England who is Brittannia entered Albions bosom rejoicing     

Then Jesus appeared standing by Albion as the Good Shepherd
By the lost Sheep that he hath found & Albion knew that it
Was the Lord the Universal Humanity, & Albion saw his Form     
A Man. & they conversed as Man with Man, in Ages of Eternity
And the Divine Appearance was the likeness & similitude of Los

Albion said. O Lord what can I do! my Selfhood cruel
Marches against thee deceitful from Sinai & from Edom
Into the Wilderness of Judah to meet thee in his pride       
I behold the Visions of my deadly Sleep of Six Thousand Years
Dazling around thy skirts like a Serpent of precious stones & gold
I know it is my Self. O my Divine Creator & Redeemer

Jesus replied Fear not Albion unless I die thou canst not live
But if I die I shall arise again & thou with me            
This is Friendship & Brotherhood without it Man Is Not

So Jesus spoke! the Covering Cherub coming on in darkness
Overshadowd them & Jesus said Thus do Men in Eternity
One for another to put off by forgiveness, every sin 

Albion replyd. Cannot Man exist without Mysterious          
Offering of Self for Another, is this Friendship & Brotherhood
I see thee in the likeness & similitude of Los my Friend

Jesus said. Wouldest thou love one who never died
For thee or ever die for one who had not died for thee
And if God dieth not for Man & giveth not himself           
Eternally for Man Man could not exist. for Man is Love:
As God is Love: every kindness to another is a little Death
In the Divine Image nor can Man exist but by Brotherhood

So saying. the Cloud overshadowing divided them asunder
Albion stood in terror: not for himself but for his Friend     
Divine, & Self was lost in the contemplation of faith
And wonder at the Divine Mercy & at Los's sublime honour

Do I sleep amidst danger to Friends! O my Cities & Counties
Do you sleep! rouze up! rouze up. Eternal Death is abroad

So Albion spoke & threw himself into the Furnaces of affliction 
All was a Vision, all a Dream: the Furnaces became
Fountains of Living Waters Howing from the Humanity Divine
And all the Cities of Albion rose from their Slumbers, and All
The Sons & Daughters of Albion on soft clouds Waking from Sleep
Soon all around remote the Heavens burnt with flaming fires    
And Urizen & Luvah & Tharmas & Urthona arose into
Albions Bosom: Then Albion stood before Jesus in the Clouds
Of Heaven Fourfold among the Visions of God in Eternity"
The destination toward which mankind aspires is regeneration: being remade as a new being. His situation is that he cannot extricate himself from the trap of his own making for he has turned away from the Eternal dimension for which he was created. However when he discerns his own condition and knows there is a way out, he is ready to be released. 
 
Library of Congress
Jerusalem 
Copy I, Plate 76
First Corinthians 15
[51] Behold, I shew you a mystery; We shall not all sleep, but we shall all be changed,
[52] In a moment, in the twinkling of an eye, at the last trump: for the trumpet shall sound, and the dead shall be raised incorruptible, and we shall be changed.
[53] For this corruptible must put on incorruption, and this mortal must put on immortality.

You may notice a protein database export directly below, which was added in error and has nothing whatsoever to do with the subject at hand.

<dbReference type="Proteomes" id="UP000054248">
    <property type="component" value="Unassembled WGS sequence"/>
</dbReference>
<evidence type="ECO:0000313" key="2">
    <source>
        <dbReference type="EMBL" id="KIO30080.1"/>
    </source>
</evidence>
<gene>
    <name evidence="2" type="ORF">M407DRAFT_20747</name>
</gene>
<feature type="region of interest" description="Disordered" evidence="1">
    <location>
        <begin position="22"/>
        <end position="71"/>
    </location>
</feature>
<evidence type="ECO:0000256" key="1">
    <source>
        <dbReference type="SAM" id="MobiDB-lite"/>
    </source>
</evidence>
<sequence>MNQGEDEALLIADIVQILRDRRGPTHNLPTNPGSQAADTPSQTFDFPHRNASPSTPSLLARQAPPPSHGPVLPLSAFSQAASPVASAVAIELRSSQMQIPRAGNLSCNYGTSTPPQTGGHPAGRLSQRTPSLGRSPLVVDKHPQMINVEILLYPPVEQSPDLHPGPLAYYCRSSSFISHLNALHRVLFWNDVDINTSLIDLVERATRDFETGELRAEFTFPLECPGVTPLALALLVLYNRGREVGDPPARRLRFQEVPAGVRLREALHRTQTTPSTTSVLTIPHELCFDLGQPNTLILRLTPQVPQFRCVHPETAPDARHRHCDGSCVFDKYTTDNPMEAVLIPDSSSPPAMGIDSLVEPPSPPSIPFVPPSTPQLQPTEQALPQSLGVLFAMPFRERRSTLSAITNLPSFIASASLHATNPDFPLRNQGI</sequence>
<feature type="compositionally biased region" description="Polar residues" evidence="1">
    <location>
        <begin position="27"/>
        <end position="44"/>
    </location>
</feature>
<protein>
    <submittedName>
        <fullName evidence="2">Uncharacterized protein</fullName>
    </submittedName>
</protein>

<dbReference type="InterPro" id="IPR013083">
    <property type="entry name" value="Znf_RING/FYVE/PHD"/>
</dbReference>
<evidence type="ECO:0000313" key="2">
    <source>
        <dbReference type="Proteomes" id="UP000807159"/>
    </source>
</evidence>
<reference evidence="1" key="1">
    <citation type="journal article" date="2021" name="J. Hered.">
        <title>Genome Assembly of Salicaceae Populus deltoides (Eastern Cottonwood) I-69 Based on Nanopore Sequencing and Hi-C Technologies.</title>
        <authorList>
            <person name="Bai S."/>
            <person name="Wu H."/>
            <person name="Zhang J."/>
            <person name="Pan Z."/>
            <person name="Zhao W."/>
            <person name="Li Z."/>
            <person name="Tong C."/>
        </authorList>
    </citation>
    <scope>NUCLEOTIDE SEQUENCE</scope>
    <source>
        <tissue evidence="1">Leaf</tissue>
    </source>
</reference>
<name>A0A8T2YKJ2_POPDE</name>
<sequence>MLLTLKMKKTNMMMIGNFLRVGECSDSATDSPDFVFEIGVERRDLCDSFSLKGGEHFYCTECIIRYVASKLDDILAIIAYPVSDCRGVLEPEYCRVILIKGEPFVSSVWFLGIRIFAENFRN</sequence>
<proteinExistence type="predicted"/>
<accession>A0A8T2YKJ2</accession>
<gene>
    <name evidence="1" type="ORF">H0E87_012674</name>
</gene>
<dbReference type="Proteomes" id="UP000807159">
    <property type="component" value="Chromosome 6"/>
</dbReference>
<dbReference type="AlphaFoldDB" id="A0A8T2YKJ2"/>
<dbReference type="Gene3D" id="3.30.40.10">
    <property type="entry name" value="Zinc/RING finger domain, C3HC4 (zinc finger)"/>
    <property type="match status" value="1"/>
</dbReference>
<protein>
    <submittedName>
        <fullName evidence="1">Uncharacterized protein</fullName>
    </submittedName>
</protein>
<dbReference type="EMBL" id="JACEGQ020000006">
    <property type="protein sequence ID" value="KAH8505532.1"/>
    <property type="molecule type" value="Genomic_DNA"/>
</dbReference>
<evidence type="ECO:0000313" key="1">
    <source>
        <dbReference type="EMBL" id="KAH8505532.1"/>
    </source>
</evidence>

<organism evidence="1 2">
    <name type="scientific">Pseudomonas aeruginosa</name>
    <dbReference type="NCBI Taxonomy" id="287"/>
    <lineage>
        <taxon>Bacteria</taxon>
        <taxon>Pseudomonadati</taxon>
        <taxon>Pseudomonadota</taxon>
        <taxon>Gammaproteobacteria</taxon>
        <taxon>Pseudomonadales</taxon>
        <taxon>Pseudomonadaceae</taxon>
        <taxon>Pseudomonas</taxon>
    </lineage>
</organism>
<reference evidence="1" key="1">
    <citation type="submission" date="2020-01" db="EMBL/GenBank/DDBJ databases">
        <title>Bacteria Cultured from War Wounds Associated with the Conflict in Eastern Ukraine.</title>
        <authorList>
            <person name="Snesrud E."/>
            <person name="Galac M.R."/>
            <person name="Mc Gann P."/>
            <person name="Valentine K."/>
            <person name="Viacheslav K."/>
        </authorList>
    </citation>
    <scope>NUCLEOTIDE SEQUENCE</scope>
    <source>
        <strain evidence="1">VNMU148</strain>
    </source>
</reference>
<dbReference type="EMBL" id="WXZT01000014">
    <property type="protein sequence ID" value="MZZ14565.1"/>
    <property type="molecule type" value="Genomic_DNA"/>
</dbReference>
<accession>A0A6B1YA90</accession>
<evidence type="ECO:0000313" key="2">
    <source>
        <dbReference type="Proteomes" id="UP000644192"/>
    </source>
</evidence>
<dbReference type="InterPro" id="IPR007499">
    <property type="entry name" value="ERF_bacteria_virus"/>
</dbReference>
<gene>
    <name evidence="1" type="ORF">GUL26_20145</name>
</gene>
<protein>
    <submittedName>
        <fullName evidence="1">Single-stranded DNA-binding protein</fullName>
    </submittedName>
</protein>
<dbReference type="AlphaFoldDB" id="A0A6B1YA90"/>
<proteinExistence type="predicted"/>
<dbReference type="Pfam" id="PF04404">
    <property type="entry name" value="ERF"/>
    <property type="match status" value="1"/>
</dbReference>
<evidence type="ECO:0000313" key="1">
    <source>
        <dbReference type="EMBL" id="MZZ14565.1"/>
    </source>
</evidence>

[54] So when this corruptible shall have put on incorruption, and this mortal shall have put on immortality, then shall be brought to pass the saying that is written, Death is swallowed up in victory.
[55] O death, where is thy sting? O grave, where is thy victory?
[56] The sting of death is sin; and the strength of sin is the law.
[57] But thanks be to God, which giveth us the victory through our Lord Jesus Christ.

 
Writing of the freeing of the Redeemed from the error's power Milton Percival in William Blake's Circle of Destiny states:
"Though the burden of regeneration is placed upon Los and Enitharmon, the pivotal figure in the scheme is Christ. He is the only God, the divine humanity,the existence itself. When man lives through Urizen's 'beast-formed science' he is in non-existence. The change from non-existence to existence - the change from Satan to Christ - is accomplished when Enitharmon through pity weaves the generative body of Christianity for the Spectre. In so doing both she and Los comprehend that the peace of mankind is to be achieved through their own extinction. The prophetic race which preached the wrath of God will come to an end. The Christ, as seen in their sacrificial pity, has been achieved. Nonexistence has been exchanged for existence. The sexual world has become the generative world, and so a mortal world which passes out of existence that man may become immortal. Clothed in the habiliments of the Elect, the Redeemed, and the Reprobate, the newly 'created' cross the Arnon and pass out of Moab into Canaan, out of the kingdom of Satan into the kingdom of Christ. Albion begins to awaken upon his couch." (Page 231)

 
Romans 8 [J.B. Phillips translation]
8:1-2 - No condemnation now hangs over the head of those who are "in" Jesus Christ. For the new spiritual principle of life "in" Christ lifts me out of the old vicious circle of sin and death.
8:3-4 - The Law never succeeded in producing righteousness - the failure was always the weakness of human nature. But God has met this by sending his own Son Jesus Christ to live in that human nature which causes the trouble. And, while Christ was actually taking upon himself the sins of men, God condemned that sinful nature. So that we are able to meet the Law's requirements, so long as we are living no longer by the dictates of our sinful nature, but in obedience to the promptings of the Spirit.